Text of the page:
Friday, May 6, 2011
Apple for the teacher...
Oh no! You shouldn't have!
Oh. no. You shouldn't have.
Every amateur baker is familiar with the Awkward Baking Moment, when he or she offers a loaf or a tray of muffins or cookies to a friend or acquaintance.
Instead of eager delight or bemused thankfulness the amateur baker is occasionally greeted with one of two reactions:
Reaction 1: (Typically female). Oh. no. You shouldn't have.
Translation: I am on a diet. Are you trying to spackle calories onto my thighs, only weeks before swimsuit season?
Reaction 2: (Typically male). Are those raisins?
Translation: Your baked good appears to have oatmeal and some sort of dried fruit in it, and is made of whole wheat or oat flour or some other weird, hippy grain. I have been instantly transported back to third grade, when my mother used to force-feed me oatmeal or Cheerios for breakfast. Fuck you, Quaker Oats dude, and fuck you baking chick with your so-called healthy cookies. Why didn't you consult my preferences before I baked? I want some fucking chocolate!
I always feel a bit perplexed by these reactions, because one of the advantages of being a baker, as opposed to purely a cook, is that you can give food to people that they don't have to--indeed, aren't 'supposed' to--eat right away.
Awkward Meat Moments are far worse. I still recall when I went to a colleague's house in England who didn't know I was a vegetarian. She asked me to dinner after we'd finished working. Terrified that I would faint from a lack of protein when she learned I didn't eat flesh, she served me what I can only describe as a brick of yellow cheese, wrapped in some very, very buttery eggs that tasted like pure yolk. Served with corn, it was one of the most yellow meals I have ever tried to hide in my napkin. "But I made it--JUST FOR YOU!" she cried when I tried to explain I'd had a large lunch.
After eating as little as possible, I consumed a Crunchie bar on the way home. Thank goodness the UK has the good sense to have candy bar vending machines in most of its public transportation hubs! You never know when you may have a Crunchie emergency!
However, if someone offers me a dessert I'm not very fond of, I always feel happy, because I know they were thinking of me--even if the baked good is not one of my favorites.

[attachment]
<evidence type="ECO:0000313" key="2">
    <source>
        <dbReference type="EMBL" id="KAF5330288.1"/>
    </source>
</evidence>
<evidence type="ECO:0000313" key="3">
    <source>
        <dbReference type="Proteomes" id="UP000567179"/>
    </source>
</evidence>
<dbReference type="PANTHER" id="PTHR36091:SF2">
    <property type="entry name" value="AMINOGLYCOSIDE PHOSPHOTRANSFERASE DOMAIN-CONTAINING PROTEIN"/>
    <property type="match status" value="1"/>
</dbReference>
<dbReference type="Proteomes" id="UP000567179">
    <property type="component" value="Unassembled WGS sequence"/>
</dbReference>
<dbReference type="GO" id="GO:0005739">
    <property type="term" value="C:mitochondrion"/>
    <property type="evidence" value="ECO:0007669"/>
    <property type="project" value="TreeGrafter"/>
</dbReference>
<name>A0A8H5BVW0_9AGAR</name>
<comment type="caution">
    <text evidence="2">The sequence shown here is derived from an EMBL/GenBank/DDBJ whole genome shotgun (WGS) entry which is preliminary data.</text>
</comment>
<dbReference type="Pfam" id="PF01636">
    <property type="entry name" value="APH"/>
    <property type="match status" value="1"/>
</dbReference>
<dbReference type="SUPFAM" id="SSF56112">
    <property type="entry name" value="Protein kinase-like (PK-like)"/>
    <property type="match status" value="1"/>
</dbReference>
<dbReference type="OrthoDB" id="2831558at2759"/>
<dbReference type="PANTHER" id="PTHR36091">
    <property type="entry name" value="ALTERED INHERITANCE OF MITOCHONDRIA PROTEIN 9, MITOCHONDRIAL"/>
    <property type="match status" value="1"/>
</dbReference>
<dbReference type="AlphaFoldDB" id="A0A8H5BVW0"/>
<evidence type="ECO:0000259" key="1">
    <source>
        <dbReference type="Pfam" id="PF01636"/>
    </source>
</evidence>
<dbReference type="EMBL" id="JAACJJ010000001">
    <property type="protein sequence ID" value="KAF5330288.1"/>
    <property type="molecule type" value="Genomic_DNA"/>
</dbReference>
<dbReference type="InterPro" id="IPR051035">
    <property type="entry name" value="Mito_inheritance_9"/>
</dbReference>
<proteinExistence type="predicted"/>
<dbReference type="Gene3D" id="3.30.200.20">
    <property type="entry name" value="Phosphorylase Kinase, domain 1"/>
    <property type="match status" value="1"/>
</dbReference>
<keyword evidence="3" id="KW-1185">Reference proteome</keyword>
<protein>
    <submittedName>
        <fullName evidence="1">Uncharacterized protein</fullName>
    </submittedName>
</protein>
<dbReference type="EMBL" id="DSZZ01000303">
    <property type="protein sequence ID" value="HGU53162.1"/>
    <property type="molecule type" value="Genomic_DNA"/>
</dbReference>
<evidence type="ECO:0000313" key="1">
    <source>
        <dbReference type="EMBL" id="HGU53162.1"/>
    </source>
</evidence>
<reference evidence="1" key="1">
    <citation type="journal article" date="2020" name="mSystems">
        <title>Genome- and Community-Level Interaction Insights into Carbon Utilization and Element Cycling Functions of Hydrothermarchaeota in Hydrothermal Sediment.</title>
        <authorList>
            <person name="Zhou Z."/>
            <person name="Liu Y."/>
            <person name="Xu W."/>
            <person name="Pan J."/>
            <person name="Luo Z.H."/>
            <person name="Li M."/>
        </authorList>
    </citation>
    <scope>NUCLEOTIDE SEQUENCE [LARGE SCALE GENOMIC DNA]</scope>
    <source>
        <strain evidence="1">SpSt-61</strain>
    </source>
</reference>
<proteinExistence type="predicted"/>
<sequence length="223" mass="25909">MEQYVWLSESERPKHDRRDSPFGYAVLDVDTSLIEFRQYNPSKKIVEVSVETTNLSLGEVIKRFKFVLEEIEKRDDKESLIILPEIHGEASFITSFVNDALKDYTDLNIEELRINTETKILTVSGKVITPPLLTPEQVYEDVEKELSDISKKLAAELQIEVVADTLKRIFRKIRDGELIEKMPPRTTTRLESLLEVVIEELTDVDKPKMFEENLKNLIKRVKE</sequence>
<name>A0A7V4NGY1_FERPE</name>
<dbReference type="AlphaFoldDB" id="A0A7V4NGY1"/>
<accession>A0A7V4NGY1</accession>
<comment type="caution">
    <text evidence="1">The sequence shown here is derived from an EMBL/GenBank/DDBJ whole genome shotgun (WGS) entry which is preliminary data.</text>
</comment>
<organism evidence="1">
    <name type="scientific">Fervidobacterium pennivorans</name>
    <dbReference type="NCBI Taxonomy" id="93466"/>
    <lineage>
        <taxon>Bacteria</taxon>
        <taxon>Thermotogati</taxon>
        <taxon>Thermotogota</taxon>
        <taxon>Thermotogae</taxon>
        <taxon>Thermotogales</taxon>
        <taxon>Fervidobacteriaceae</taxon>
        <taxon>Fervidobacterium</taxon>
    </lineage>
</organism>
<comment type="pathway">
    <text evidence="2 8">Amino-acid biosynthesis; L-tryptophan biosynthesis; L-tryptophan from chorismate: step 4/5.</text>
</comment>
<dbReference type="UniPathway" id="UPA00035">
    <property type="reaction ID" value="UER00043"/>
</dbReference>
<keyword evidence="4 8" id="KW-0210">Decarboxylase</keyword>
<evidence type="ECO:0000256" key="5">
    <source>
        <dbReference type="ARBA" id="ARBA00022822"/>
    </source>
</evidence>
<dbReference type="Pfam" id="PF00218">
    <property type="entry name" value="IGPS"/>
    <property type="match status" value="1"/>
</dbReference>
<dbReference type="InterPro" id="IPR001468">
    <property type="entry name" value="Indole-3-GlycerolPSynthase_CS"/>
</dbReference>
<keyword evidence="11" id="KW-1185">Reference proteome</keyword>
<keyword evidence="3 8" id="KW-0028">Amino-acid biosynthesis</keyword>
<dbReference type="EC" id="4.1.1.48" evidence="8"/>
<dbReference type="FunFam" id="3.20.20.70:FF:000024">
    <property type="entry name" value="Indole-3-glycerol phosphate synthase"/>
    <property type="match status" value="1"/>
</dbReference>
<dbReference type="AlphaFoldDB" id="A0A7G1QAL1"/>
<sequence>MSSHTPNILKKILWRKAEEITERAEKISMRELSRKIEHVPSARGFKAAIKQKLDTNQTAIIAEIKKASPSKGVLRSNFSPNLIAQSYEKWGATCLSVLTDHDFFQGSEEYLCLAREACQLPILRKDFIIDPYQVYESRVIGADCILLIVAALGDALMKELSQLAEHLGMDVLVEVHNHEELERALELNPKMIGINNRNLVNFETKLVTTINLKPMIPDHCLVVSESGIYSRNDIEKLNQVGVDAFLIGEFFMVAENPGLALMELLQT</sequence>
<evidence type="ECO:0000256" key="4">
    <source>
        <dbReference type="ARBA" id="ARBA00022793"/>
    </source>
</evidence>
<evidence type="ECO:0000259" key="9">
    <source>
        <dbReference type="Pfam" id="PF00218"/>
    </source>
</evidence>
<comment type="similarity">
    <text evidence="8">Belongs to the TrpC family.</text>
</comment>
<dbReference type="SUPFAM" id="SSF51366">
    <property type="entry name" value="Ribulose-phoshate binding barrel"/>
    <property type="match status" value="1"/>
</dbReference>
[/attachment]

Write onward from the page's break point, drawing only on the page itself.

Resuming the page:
When I was a pepperoni-consuming child, I always had a strong aversion to spray whipped cream, Jell-O, and coconut (clearly, I died of food poisoning at a Midwestern church potluck in my previous life). However, if someone makes me something with coconut, intellectually I understand that the rest of the 'normal' world doesn't consider this an act of hostility, and I gratefully accept the gift, and am grateful to pass it on with affection to the coconut lovers in my life (you strange, strange people).
I have to say, though, that the most generous gift recipients I know are teachers. Unlike investment bankers who get cranky if their bonuses aren't in the six figures, teachers always seem happy when their students color them pictures or bring them bagels and doughnuts.
This is the final day of Teacher Appreciation Week. I'd strongly suggest that you make this bread for one of your teachers. If you're a teacher and you aren't feeling appreciated, I'd suggest you kick back this Friday, crank out some A/V materials to show your kids, and order a pizza for yourself in the middle of class, a la Fast Times at Ridgemont High. And eat it all yourself.
Cinnamon-Apple Raisin Bread (Gluten-free, dairy free)
1 1/2 cups oat flour (or whole wheat, white whole wheat or all-purpose)
1 cup light brown sugar
1 teaspoon apple pie spice OR cinnamon
1 teaspoon baking soda
1/2 teaspoon salt
1 cup unsweetened applesauce (not chunky, homemade or store-bought)
1 overripe, mashed banana
2 large beaten eggs
1/2 cup vegetable or canola oil
1/4 cup honey
1/4 cup water
1/2 cup 'plumped' golden rasins
1/2 cup 'plumped' black raisins
3 tablespoons brown sugar
1 teaspoon cinnamon
1. Preheat the oven to 350F. Butter and line a 9X5 loaf pan with parchment, leaving some of the paper overlapping to make removing the bread easier. Reserve the 'topping' ingredients for later.
2. Sift the flour, sugar, cinnamon, baking soda and salt
3. Blend the applesauce, bananas, eggs, oil, honey, and water in another bowl.
5. Pour half the batter into the prepared pan. Sift the cinnamon and sugar for the topping. Pour half of the topping mixture onto the batter.
6. Pour the other half of the batter into the pan, top with the remaining cinnamon-sugar mixture.
7. Bake for approximately one hour, until a toothpick can be withdrawn 'clean.' Cool for an hour. Better served the next day, after being 'chilled' in the refrigerator, as this allows the flavors to settle.